Inquest into death of baby at Bedford Hospital finds series of missed opportunities led to his death
Posted on: 22nd July 2015
The two-day inquest into the circumstances surrounding the death of seven-hour old Casey Garrett, who died on 11th September 2014 at Bedford Hospital (Bedford Hospitals NHS Trust), has found that there were a series of missed opportunities which led to his death.
The Senior Coroner, Mr Thomas Osborne delivering a narrative verdict yesterday, said: “Casey Garrett was born on 10 September 2014. Prior to his delivery at Bedford Hospital there were a number of failures to recognise that his condition was deteriorating and there was a failure to escalate the levels of care so as to expedite his delivery. These failures resulted in a lost opportunity to deliver him earlier and avoid his death. He died on 11 September 2015 at 07:10 from perinatal asphyxia.”
The Coroner held a full and detailed inquiry examining the wider issues that resulted in Casey’s death. The inquest examined the standard of care provided on 10th September 2014 at Bedford Hospital including the midwifery team’s ability to interpret foetal heart rates and training of midwives to enable babies to be delivered safely.
As a result he will be visiting the chief executive of the hospital to ensure safe procedures are being adhered to. He will also be writing to the body responsible for training student midwives to consider whether Bedford Hospital is an appropriate place to train students in the light of the series of failings the inquest identified.
Mr. Osborne also expressed deep concern that women at the hospital were not informed that they could choose to be electronically monitored, as currently the choice is only given once the woman’s labour deviates from the norm.
Casey’s mother, Mrs Anna Garrett was admitted to Bedford Hospital on 10th September 2014 for the birth of her first child. Casey was born later that evening but was not breathing. He was resuscitated and transferred to the Neonatal Unit, but died seven hours later in his parents’ arms, after being christened by a priest.
The Trust carried out an internal inquiry identifying several failings including breaches of its own guidelines, in particular failure by the midwives to call for medical assistance when there was, amongst other things, lack of progress in the second stage of labour and failure to interpret the baby’s heart rate properly.
Mr Dean & Mrs Anna Garrett attended the inquest and said: “We feel very let down by the staff at Bedford Hospital who we had placed the utmost trust in. However, we feel that Casey’s death has been a pivot for change and agree with the coroner that his short life has and will make a huge difference to the safety of patients. We could not have wished for a more open inquiry.”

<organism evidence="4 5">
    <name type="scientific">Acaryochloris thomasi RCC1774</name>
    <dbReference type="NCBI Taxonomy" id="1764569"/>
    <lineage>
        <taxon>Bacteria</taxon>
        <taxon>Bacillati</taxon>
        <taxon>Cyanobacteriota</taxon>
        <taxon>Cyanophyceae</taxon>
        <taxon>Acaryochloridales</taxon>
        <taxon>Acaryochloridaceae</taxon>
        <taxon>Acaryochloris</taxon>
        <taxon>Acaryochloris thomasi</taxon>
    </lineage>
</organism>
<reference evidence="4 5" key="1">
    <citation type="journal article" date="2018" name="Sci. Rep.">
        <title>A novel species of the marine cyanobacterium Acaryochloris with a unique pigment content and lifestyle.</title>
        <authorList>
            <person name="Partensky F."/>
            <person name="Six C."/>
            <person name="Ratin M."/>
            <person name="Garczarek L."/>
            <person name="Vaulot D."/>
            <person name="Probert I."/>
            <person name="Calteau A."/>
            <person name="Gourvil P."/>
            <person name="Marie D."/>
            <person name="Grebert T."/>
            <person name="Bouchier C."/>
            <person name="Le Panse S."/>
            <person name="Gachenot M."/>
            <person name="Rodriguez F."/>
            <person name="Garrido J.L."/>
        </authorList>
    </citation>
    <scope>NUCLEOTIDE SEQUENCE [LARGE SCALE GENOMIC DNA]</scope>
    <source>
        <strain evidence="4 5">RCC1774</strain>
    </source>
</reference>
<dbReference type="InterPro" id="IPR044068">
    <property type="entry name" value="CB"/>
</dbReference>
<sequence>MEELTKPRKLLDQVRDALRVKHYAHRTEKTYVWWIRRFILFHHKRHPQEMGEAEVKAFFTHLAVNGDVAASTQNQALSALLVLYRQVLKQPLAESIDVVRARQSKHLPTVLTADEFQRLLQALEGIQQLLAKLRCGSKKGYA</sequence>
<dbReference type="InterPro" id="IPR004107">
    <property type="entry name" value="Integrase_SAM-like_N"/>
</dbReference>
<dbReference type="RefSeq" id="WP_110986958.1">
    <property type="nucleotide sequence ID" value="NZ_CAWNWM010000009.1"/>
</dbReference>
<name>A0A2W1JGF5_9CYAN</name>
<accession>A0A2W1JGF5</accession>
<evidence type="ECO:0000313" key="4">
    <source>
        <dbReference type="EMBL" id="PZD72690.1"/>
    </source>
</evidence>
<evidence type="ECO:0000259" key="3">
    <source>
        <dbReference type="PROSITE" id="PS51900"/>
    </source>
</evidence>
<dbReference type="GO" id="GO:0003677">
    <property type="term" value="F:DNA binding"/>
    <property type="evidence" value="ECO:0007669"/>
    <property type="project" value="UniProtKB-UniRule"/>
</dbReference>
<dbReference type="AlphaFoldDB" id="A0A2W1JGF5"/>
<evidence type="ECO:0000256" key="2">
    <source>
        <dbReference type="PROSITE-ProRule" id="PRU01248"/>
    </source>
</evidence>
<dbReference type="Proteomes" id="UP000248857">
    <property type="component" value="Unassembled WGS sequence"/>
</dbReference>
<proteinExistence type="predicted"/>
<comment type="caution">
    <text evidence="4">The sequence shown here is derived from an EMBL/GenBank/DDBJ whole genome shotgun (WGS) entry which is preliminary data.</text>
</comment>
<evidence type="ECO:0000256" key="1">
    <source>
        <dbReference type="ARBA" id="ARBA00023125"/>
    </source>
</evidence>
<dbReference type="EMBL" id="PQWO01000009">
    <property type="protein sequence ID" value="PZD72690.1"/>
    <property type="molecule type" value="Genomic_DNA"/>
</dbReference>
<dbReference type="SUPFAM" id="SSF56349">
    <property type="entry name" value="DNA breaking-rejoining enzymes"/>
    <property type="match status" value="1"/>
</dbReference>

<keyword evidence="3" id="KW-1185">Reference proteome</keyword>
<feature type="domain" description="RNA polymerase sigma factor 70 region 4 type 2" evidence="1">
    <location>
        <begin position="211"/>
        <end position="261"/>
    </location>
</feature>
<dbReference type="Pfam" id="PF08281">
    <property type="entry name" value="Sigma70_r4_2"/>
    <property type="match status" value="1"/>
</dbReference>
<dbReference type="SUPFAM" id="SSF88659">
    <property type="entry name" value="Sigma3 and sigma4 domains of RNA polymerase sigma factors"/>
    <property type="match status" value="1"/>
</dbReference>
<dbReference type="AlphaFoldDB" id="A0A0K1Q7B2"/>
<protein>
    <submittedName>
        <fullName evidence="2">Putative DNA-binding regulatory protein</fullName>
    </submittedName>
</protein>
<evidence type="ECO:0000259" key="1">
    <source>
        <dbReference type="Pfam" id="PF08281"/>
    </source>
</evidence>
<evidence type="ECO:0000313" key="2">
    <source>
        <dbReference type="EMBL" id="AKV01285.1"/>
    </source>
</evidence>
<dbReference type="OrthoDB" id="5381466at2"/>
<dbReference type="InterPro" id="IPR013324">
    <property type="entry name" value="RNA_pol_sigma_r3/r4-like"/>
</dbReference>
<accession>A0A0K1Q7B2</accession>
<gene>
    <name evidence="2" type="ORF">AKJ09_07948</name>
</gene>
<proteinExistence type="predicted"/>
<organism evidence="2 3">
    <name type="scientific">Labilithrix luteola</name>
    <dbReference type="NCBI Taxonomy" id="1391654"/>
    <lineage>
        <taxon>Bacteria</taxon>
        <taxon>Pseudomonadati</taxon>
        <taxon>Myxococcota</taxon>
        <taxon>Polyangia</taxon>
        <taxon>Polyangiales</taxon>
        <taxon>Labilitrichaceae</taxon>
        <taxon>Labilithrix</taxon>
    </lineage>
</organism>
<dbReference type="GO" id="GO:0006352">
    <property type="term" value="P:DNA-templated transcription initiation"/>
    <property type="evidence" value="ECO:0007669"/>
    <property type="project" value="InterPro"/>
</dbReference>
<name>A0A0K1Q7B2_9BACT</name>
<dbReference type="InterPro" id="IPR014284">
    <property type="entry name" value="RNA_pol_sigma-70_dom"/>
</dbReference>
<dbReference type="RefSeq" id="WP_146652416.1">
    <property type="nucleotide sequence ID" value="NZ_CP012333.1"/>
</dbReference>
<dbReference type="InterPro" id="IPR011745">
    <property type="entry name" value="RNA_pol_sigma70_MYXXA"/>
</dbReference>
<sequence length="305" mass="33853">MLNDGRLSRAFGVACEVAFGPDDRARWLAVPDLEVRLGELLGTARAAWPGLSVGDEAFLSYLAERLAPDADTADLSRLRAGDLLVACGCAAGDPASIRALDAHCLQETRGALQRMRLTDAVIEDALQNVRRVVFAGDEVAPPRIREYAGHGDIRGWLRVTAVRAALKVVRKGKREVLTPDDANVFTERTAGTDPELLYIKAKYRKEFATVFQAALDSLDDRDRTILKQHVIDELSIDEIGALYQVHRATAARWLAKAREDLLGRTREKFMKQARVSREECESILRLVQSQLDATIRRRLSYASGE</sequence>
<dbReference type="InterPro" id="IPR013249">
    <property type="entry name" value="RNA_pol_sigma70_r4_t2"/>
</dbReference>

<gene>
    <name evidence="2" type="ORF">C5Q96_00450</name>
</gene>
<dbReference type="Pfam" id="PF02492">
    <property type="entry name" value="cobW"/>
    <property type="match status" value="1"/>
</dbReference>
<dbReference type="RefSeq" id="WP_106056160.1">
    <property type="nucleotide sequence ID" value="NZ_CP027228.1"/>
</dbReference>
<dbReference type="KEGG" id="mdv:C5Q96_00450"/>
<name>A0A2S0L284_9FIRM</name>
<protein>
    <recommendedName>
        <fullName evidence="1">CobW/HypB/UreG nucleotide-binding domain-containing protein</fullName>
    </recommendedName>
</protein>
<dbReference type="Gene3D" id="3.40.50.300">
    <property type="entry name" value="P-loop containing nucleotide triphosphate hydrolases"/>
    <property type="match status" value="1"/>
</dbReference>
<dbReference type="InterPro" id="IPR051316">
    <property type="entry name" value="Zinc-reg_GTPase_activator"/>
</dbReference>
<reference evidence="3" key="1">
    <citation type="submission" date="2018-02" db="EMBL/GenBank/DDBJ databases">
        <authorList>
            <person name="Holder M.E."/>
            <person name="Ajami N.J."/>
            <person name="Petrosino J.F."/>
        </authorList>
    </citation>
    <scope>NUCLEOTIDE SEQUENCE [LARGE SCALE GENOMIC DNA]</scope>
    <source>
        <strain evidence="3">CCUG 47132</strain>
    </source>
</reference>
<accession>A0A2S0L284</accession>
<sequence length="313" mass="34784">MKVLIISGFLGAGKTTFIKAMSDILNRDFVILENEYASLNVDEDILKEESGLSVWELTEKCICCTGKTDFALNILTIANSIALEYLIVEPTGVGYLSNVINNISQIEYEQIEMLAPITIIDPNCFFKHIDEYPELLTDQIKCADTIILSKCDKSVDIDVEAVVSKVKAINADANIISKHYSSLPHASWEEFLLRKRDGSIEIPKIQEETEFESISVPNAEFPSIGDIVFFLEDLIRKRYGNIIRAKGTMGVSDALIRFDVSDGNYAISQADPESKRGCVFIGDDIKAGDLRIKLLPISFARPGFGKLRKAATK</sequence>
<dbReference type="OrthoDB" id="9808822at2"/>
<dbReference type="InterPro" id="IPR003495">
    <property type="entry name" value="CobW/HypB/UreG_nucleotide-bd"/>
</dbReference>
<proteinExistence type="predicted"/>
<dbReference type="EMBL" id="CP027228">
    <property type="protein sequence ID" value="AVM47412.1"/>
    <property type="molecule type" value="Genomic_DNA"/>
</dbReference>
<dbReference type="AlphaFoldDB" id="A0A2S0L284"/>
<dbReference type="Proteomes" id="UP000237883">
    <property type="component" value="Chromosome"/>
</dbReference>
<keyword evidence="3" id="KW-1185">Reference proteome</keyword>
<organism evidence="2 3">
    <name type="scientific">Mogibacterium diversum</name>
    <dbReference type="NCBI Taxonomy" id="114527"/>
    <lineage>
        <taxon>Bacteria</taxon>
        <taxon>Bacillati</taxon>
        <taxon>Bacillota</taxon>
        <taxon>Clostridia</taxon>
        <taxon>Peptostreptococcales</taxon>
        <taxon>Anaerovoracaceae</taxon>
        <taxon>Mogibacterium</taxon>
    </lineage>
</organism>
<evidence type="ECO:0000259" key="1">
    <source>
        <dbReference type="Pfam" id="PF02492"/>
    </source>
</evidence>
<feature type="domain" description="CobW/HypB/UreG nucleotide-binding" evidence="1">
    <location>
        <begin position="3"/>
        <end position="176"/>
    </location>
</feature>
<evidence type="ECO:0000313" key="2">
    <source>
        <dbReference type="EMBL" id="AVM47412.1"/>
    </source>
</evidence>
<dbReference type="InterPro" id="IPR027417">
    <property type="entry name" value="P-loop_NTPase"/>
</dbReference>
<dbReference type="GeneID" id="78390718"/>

“We are both so very grateful for the short time we spent with Casey. He was the most beautiful baby boy and he changed our lives forever. It is true that the smallest footprints have the power to leave an everlasting imprint on this earth, only Casey left his deepest footprints in our hearts.”
Julie Say, medical negligence lawyer at Hodge Jones & Allen and Sebastian Naughton, Counsel of Serjeants’ Inn Chambers represented the family. Julie Say says: “This has been one of the most open inquests that I have attended and one that has been a force for change with all interested parties working toward improving patient safety. Anna and Dean have felt that all the concerns that have troubled them have been aired in public”
The Coroner found that:
1. A CTG commenced when Anna originally attended should have been continued for 20-30 minutes because the CTG trace was not reassuring;
2. When Anna was admitted, she was in the active second stage of labour, although this was not realised by the midwife attending her;
3. Information on the midwife co-ordinator’s notice board as to when Anna’s second stage of labour started was incorrect and misleading. It recorded that the second stage had started at 9pm rather than at 7:19 pm; this resulted in the co-ordinator not doing the checks that she would normally do;
4. There was a failure to carry out intermittent monitoring of Casey’s heart beat in line with Trust and national guidelines which state that the heart rate ought to have been checked every five minutes;
5. By 10pm at the latest there should have been a review by an obstetrician, or senior midwife;
6. There was a failure to properly interpret the CTG trace which had been started shortly after 10pm, which had either recorded the maternal pulse, or if it was monitoring the foetal heart rate was “grossly abnormal”;
7. There was a lack of communication which led to a failure to call for medical staff to attend;
8. Had medical staff been alerted when they should have been, Casey would have been delivered by around 10:30 pm;
9. Had Casey been delivered 20-30 minutes earlier than he was (i.e. after 10:41-10:51 pm) he would have survived.
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